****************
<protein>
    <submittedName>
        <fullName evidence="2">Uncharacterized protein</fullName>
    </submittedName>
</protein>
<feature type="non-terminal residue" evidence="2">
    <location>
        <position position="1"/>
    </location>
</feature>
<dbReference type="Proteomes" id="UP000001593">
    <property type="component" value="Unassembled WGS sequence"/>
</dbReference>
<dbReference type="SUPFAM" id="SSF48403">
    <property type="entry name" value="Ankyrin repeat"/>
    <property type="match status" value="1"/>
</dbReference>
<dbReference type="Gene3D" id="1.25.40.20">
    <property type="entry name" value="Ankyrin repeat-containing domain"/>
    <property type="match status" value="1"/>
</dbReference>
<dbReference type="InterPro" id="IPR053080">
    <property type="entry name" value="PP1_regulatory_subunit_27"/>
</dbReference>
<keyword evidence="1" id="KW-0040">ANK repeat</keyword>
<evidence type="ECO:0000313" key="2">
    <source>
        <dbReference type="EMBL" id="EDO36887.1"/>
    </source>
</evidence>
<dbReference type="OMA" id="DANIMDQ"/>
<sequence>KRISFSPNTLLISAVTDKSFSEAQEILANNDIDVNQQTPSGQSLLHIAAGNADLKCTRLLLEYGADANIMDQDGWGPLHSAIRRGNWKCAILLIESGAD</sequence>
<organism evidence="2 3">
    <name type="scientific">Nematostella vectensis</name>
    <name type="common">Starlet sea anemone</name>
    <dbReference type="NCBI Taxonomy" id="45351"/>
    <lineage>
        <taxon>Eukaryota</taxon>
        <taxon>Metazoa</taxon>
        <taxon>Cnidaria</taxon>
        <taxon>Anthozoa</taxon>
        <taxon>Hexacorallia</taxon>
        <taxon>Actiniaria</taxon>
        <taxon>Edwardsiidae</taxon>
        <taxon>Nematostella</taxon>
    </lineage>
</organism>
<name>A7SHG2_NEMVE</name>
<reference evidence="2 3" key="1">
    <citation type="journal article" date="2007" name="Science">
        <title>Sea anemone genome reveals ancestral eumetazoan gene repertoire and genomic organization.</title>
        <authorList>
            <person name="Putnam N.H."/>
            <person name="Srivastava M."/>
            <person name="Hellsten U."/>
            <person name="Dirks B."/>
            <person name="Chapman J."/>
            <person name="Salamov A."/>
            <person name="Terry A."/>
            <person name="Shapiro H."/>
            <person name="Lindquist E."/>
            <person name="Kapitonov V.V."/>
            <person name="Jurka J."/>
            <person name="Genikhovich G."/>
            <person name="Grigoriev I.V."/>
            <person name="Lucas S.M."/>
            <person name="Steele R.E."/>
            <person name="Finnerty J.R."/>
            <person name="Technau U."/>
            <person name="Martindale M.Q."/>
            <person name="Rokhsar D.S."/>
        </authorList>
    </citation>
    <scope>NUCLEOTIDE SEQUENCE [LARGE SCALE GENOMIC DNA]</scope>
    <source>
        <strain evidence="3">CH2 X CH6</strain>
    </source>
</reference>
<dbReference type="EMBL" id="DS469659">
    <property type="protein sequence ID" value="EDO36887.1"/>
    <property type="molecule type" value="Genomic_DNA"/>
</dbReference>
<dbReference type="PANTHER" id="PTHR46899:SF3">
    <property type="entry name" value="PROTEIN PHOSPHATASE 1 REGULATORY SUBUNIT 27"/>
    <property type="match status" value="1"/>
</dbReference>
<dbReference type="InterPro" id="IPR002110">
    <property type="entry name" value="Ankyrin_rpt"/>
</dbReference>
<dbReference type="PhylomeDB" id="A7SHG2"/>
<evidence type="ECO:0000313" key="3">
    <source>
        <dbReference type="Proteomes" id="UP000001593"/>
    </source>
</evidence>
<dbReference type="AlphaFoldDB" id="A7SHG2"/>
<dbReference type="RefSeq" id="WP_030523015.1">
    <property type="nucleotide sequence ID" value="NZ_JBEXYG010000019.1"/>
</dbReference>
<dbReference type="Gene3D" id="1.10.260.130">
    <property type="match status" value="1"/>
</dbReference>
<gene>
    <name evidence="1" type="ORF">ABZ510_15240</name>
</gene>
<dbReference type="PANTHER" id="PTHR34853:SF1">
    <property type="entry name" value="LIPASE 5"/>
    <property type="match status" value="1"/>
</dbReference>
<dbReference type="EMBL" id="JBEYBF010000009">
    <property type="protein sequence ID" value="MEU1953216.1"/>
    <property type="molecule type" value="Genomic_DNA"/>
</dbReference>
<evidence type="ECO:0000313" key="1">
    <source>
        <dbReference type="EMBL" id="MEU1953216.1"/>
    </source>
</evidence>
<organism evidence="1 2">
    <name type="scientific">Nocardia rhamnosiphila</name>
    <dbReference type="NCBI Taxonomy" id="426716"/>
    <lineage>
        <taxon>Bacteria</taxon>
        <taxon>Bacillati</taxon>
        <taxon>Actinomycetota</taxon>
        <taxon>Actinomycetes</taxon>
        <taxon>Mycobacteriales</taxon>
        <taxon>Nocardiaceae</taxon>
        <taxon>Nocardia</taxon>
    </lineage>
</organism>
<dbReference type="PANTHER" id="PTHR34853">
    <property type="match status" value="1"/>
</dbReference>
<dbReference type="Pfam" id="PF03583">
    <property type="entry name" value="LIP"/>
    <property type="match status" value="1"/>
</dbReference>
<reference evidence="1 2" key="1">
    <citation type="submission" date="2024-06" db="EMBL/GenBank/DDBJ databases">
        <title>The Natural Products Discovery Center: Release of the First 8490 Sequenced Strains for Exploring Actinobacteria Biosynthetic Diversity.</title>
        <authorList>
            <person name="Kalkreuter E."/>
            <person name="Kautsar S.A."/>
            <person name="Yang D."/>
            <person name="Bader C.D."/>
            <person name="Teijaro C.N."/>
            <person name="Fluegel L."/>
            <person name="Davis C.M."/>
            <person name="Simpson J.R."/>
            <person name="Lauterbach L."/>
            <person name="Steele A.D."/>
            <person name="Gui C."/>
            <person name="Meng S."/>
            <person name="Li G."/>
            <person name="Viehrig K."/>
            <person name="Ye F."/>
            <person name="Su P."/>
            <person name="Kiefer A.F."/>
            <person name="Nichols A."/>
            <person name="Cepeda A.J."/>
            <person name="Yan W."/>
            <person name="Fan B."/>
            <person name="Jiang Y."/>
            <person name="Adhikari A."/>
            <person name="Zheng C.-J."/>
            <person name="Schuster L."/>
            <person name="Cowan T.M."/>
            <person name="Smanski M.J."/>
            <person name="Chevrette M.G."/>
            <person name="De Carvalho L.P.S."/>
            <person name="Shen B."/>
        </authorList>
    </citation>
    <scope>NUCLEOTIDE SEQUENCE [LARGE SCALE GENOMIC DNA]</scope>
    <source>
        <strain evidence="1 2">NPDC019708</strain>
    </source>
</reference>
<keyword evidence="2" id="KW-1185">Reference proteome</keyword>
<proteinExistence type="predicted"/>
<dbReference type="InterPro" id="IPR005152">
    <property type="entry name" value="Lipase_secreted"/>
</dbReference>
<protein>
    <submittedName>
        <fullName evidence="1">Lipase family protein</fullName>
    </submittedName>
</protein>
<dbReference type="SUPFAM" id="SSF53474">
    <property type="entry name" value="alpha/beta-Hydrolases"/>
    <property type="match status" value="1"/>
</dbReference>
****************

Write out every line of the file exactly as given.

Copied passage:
<protein>
    <submittedName>
        <fullName evidence="2">Uncharacterized protein</fullName>
    </submittedName>
</protein>
<feature type="non-terminal residue" evidence="2">
    <location>
        <position position="1"/>
    </location>
</feature>
<dbReference type="Proteomes" id="UP000001593">
    <property type="component" value="Unassembled WGS sequence"/>
</dbReference>
<dbReference type="SUPFAM" id="SSF48403">
    <property type="entry name" value="Ankyrin repeat"/>
    <property type="match status" value="1"/>
</dbReference>
<dbReference type="Gene3D" id="1.25.40.20">
    <property type="entry name" value="Ankyrin repeat-containing domain"/>
    <property type="match status" value="1"/>
</dbReference>
<dbReference type="InterPro" id="IPR053080">
    <property type="entry name" value="PP1_regulatory_subunit_27"/>
</dbReference>
<keyword evidence="1" id="KW-0040">ANK repeat</keyword>
<evidence type="ECO:0000313" key="2">
    <source>
        <dbReference type="EMBL" id="EDO36887.1"/>
    </source>
</evidence>
<dbReference type="OMA" id="DANIMDQ"/>
<sequence>KRISFSPNTLLISAVTDKSFSEAQEILANNDIDVNQQTPSGQSLLHIAAGNADLKCTRLLLEYGADANIMDQDGWGPLHSAIRRGNWKCAILLIESGAD</sequence>
<organism evidence="2 3">
    <name type="scientific">Nematostella vectensis</name>
    <name type="common">Starlet sea anemone</name>
    <dbReference type="NCBI Taxonomy" id="45351"/>
    <lineage>
        <taxon>Eukaryota</taxon>
        <taxon>Metazoa</taxon>
        <taxon>Cnidaria</taxon>
        <taxon>Anthozoa</taxon>
        <taxon>Hexacorallia</taxon>
        <taxon>Actiniaria</taxon>
        <taxon>Edwardsiidae</taxon>
        <taxon>Nematostella</taxon>
    </lineage>
</organism>
<name>A7SHG2_NEMVE</name>
<reference evidence="2 3" key="1">
    <citation type="journal article" date="2007" name="Science">
        <title>Sea anemone genome reveals ancestral eumetazoan gene repertoire and genomic organization.</title>
        <authorList>
            <person name="Putnam N.H."/>
            <person name="Srivastava M."/>
            <person name="Hellsten U."/>
            <person name="Dirks B."/>
            <person name="Chapman J."/>
            <person name="Salamov A."/>
            <person name="Terry A."/>
            <person name="Shapiro H."/>
            <person name="Lindquist E."/>
            <person name="Kapitonov V.V."/>
            <person name="Jurka J."/>
            <person name="Genikhovich G."/>
            <person name="Grigoriev I.V."/>
            <person name="Lucas S.M."/>
            <person name="Steele R.E."/>
            <person name="Finnerty J.R."/>
            <person name="Technau U."/>
            <person name="Martindale M.Q."/>
            <person name="Rokhsar D.S."/>
        </authorList>
    </citation>
    <scope>NUCLEOTIDE SEQUENCE [LARGE SCALE GENOMIC DNA]</scope>
    <source>
        <strain evidence="3">CH2 X CH6</strain>
    </source>
</reference>
<dbReference type="EMBL" id="DS469659">
    <property type="protein sequence ID" value="EDO36887.1"/>
    <property type="molecule type" value="Genomic_DNA"/>
</dbReference>
<dbReference type="PANTHER" id="PTHR46899:SF3">
    <property type="entry name" value="PROTEIN PHOSPHATASE 1 REGULATORY SUBUNIT 27"/>
    <property type="match status" value="1"/>
</dbReference>
<dbReference type="InterPro" id="IPR002110">
    <property type="entry name" value="Ankyrin_rpt"/>
</dbReference>
<dbReference type="PhylomeDB" id="A7SHG2"/>
<evidence type="ECO:0000313" key="3">
    <source>
        <dbReference type="Proteomes" id="UP000001593"/>
    </source>
</evidence>
<dbReference type="AlphaFoldDB" id="A7SHG2"/>
<dbReference type="RefSeq" id="WP_030523015.1">
    <property type="nucleotide sequence ID" value="NZ_JBEXYG010000019.1"/>
</dbReference>
<dbReference type="Gene3D" id="1.10.260.130">
    <property type="match status" value="1"/>
</dbReference>
<gene>
    <name evidence="1" type="ORF">ABZ510_15240</name>
</gene>
<dbReference type="PANTHER" id="PTHR34853:SF1">
    <property type="entry name" value="LIPASE 5"/>
    <property type="match status" value="1"/>
</dbReference>
<dbReference type="EMBL" id="JBEYBF010000009">
    <property type="protein sequence ID" value="MEU1953216.1"/>
    <property type="molecule type" value="Genomic_DNA"/>
</dbReference>
<evidence type="ECO:0000313" key="1">
    <source>
        <dbReference type="EMBL" id="MEU1953216.1"/>
    </source>
</evidence>
<organism evidence="1 2">
    <name type="scientific">Nocardia rhamnosiphila</name>
    <dbReference type="NCBI Taxonomy" id="426716"/>
    <lineage>
        <taxon>Bacteria</taxon>
        <taxon>Bacillati</taxon>
        <taxon>Actinomycetota</taxon>
        <taxon>Actinomycetes</taxon>
        <taxon>Mycobacteriales</taxon>
        <taxon>Nocardiaceae</taxon>
        <taxon>Nocardia</taxon>
    </lineage>
</organism>
<dbReference type="PANTHER" id="PTHR34853">
    <property type="match status" value="1"/>
</dbReference>
<dbReference type="Pfam" id="PF03583">
    <property type="entry name" value="LIP"/>
    <property type="match status" value="1"/>
</dbReference>
<reference evidence="1 2" key="1">
    <citation type="submission" date="2024-06" db="EMBL/GenBank/DDBJ databases">
        <title>The Natural Products Discovery Center: Release of the First 8490 Sequenced Strains for Exploring Actinobacteria Biosynthetic Diversity.</title>
        <authorList>
            <person name="Kalkreuter E."/>
            <person name="Kautsar S.A."/>
            <person name="Yang D."/>
            <person name="Bader C.D."/>
            <person name="Teijaro C.N."/>
            <person name="Fluegel L."/>
            <person name="Davis C.M."/>
            <person name="Simpson J.R."/>
            <person name="Lauterbach L."/>
            <person name="Steele A.D."/>
            <person name="Gui C."/>
            <person name="Meng S."/>
            <person name="Li G."/>
            <person name="Viehrig K."/>
            <person name="Ye F."/>
            <person name="Su P."/>
            <person name="Kiefer A.F."/>
            <person name="Nichols A."/>
            <person name="Cepeda A.J."/>
            <person name="Yan W."/>
            <person name="Fan B."/>
            <person name="Jiang Y."/>
            <person name="Adhikari A."/>
            <person name="Zheng C.-J."/>
            <person name="Schuster L."/>
            <person name="Cowan T.M."/>
            <person name="Smanski M.J."/>
            <person name="Chevrette M.G."/>
            <person name="De Carvalho L.P.S."/>
            <person name="Shen B."/>
        </authorList>
    </citation>
    <scope>NUCLEOTIDE SEQUENCE [LARGE SCALE GENOMIC DNA]</scope>
    <source>
        <strain evidence="1 2">NPDC019708</strain>
    </source>
</reference>
<keyword evidence="2" id="KW-1185">Reference proteome</keyword>
<proteinExistence type="predicted"/>
<dbReference type="InterPro" id="IPR005152">
    <property type="entry name" value="Lipase_secreted"/>
</dbReference>
<protein>
    <submittedName>
        <fullName evidence="1">Lipase family protein</fullName>
    </submittedName>
</protein>
<dbReference type="SUPFAM" id="SSF53474">
    <property type="entry name" value="alpha/beta-Hydrolases"/>
    <property type="match status" value="1"/>
</dbReference>